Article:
Social entrapment: A realistic understanding of the criminal offending of primary victims of intimate partner violence Event as iCalendar

(Gender Studies, School of Social Sciences)

20 September 2018

12 - 1pm

Venue: Pat Hanan Room (207-501)

Location: Cultures, Languages and Linguistics Building

Professor Julia Tolmie | Auckland Law School

When women offend in response to violence from their intimate partner, the facts are often understood and constructed in court through particular 'theories of violence' that legal decision makers may not even be aware that they are using.

This paper suggests that in law there are two such theories. The first is an understanding of the violence as incidents of harm that take place within a relationship, and the second is an understanding of the violence as a 'cycle' that causes the victim to develop a 'traumatic bonding' with the person using violence.

When children are involved, intimate partner violence is understood as conceptually distinct from any abuse of the children. This paper suggests that it would be more accurate to conceptualise intimate partner violence as a form of social entrapment when investigating and describing the facts. It explains how this conceptual shift might make a difference to legal outcomes in cases where mothers are criminally prosecuted for failing to protect their children from injury or failing to provide necessaries, or where women are prosecuted for killing the person who has been using violence against them.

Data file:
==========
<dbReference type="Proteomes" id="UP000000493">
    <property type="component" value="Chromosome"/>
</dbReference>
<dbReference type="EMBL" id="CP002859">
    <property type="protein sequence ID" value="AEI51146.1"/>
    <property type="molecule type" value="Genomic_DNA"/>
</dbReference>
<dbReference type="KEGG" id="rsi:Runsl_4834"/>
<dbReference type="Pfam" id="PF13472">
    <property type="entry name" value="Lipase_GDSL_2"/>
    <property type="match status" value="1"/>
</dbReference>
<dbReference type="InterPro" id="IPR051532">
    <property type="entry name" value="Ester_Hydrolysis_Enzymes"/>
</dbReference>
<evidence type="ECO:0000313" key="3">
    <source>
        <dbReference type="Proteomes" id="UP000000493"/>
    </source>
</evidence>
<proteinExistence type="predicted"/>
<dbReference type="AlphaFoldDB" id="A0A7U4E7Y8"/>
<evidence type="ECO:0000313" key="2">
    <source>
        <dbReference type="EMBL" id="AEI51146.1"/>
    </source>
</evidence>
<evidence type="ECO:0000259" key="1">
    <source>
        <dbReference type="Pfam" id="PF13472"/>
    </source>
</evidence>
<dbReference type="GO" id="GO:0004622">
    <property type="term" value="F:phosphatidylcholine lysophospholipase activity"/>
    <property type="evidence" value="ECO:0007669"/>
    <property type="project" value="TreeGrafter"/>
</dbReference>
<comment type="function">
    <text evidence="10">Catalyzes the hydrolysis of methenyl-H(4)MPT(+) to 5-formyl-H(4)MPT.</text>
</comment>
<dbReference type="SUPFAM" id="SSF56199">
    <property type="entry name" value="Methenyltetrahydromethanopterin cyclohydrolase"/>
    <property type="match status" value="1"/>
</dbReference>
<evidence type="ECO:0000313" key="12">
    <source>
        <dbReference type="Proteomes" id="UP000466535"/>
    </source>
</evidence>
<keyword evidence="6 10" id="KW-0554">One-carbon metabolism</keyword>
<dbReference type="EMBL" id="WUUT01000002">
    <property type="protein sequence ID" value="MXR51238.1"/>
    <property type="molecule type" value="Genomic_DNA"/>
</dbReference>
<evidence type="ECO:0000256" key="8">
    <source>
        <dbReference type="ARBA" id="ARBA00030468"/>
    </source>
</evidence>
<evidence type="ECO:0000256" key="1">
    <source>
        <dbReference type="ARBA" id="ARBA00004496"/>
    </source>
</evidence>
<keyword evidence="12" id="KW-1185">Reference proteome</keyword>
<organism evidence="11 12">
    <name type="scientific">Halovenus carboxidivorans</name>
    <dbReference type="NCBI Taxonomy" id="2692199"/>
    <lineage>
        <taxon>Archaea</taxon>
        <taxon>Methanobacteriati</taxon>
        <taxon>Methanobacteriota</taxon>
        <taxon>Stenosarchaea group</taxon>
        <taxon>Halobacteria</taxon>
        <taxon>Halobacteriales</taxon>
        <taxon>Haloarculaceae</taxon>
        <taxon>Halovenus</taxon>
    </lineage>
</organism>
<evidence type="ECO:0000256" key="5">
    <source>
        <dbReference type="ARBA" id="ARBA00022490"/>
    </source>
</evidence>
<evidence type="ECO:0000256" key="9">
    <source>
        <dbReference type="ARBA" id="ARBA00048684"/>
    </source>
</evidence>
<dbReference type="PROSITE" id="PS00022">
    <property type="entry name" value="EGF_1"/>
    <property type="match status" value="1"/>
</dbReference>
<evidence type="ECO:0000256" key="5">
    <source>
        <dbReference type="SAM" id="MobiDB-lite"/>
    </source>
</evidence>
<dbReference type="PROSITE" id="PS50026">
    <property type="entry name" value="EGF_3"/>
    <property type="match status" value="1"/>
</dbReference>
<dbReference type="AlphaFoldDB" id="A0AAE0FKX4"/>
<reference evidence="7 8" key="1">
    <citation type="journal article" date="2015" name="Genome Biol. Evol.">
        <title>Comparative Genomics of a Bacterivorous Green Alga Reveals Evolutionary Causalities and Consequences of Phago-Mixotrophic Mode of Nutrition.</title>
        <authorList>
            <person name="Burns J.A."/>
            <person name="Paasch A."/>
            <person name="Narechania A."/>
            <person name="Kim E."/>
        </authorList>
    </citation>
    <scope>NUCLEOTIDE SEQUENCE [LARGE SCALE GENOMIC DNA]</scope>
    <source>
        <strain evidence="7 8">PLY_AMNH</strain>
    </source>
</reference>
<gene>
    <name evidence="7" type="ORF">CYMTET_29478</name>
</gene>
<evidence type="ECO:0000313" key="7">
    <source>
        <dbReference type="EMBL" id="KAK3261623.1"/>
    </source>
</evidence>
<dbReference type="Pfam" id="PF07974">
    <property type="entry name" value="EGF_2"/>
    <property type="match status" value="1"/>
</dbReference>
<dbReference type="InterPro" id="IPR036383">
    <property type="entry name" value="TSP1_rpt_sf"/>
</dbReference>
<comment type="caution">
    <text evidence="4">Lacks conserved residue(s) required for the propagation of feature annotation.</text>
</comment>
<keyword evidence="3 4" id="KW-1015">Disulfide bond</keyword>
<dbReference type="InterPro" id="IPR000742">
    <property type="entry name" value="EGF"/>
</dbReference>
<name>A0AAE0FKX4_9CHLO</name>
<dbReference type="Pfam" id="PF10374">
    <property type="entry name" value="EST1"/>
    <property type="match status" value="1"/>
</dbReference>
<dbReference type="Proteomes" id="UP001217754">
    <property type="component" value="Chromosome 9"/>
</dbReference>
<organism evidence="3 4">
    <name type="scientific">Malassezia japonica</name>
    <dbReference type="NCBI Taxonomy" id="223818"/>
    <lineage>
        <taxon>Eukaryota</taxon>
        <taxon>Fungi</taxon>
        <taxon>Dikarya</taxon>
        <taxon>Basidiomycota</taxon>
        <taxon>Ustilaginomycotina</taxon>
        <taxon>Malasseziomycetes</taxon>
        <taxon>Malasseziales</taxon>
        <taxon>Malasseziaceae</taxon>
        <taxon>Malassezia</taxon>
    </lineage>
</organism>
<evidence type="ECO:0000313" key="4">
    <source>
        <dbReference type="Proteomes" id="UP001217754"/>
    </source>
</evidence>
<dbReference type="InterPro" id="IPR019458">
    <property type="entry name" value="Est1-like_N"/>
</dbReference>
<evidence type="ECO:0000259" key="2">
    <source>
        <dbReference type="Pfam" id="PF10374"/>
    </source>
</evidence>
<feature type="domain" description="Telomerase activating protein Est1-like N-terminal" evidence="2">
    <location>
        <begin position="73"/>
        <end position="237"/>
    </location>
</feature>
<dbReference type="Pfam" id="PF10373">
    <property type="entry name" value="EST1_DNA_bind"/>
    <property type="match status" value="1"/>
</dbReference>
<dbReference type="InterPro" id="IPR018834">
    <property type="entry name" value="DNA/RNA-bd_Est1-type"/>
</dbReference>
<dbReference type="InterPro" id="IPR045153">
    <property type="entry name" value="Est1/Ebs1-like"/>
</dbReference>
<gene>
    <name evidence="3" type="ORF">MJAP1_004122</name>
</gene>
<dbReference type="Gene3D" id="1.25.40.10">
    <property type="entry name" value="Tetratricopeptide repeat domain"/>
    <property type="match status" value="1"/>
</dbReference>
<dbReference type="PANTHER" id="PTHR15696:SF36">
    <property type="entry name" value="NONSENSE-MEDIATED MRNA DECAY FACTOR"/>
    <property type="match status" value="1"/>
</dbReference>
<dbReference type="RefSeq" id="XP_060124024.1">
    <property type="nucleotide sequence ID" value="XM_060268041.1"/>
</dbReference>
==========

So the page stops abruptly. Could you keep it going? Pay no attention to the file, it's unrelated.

Professor Julia Tolmie researches in criminal law, family law and feminist legal jurisprudence, examining how the law understands, constructs and responds to vulnerability and precarity-particularly in the lives of women. She served as chair of the New Zealand Family Violence Death Review Committee from December 2011-2016, deputy chair in 2017, and as a member of the New Zealand Government's Expert Advisory Group on Family Violence in 2013. She was the academic member of the District Court Judges Education Committee in 2015-2017 and was also a member of the Institute of Judicial Studies Curriculum Working Group on Family Violence during that time. She has provided peer review on multiple reports for government and non-government organisationson matters relating to criminal law and family violence over the years.